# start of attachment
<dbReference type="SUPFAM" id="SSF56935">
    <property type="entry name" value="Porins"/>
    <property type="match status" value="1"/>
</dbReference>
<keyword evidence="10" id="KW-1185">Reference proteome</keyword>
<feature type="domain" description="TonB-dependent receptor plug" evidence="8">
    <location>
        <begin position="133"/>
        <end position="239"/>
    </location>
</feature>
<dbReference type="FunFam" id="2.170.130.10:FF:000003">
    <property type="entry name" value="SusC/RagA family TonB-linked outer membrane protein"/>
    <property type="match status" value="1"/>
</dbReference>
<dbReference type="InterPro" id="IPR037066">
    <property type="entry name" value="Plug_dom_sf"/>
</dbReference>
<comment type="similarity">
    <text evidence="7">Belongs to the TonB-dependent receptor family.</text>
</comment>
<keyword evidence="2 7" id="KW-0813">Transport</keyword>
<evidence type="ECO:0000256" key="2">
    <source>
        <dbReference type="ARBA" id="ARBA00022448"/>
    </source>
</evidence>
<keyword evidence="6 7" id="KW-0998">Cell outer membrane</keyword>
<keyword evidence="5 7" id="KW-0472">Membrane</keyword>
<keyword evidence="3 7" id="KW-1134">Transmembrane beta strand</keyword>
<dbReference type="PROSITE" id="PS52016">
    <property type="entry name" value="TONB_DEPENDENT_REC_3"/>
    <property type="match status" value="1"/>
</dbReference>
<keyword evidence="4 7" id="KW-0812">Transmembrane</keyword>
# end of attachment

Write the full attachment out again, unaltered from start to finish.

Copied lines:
<dbReference type="SUPFAM" id="SSF56935">
    <property type="entry name" value="Porins"/>
    <property type="match status" value="1"/>
</dbReference>
<keyword evidence="10" id="KW-1185">Reference proteome</keyword>
<feature type="domain" description="TonB-dependent receptor plug" evidence="8">
    <location>
        <begin position="133"/>
        <end position="239"/>
    </location>
</feature>
<dbReference type="FunFam" id="2.170.130.10:FF:000003">
    <property type="entry name" value="SusC/RagA family TonB-linked outer membrane protein"/>
    <property type="match status" value="1"/>
</dbReference>
<dbReference type="InterPro" id="IPR037066">
    <property type="entry name" value="Plug_dom_sf"/>
</dbReference>
<comment type="similarity">
    <text evidence="7">Belongs to the TonB-dependent receptor family.</text>
</comment>
<keyword evidence="2 7" id="KW-0813">Transport</keyword>
<evidence type="ECO:0000256" key="2">
    <source>
        <dbReference type="ARBA" id="ARBA00022448"/>
    </source>
</evidence>
<keyword evidence="6 7" id="KW-0998">Cell outer membrane</keyword>
<keyword evidence="5 7" id="KW-0472">Membrane</keyword>
<keyword evidence="3 7" id="KW-1134">Transmembrane beta strand</keyword>
<dbReference type="PROSITE" id="PS52016">
    <property type="entry name" value="TONB_DEPENDENT_REC_3"/>
    <property type="match status" value="1"/>
</dbReference>
<keyword evidence="4 7" id="KW-0812">Transmembrane</keyword>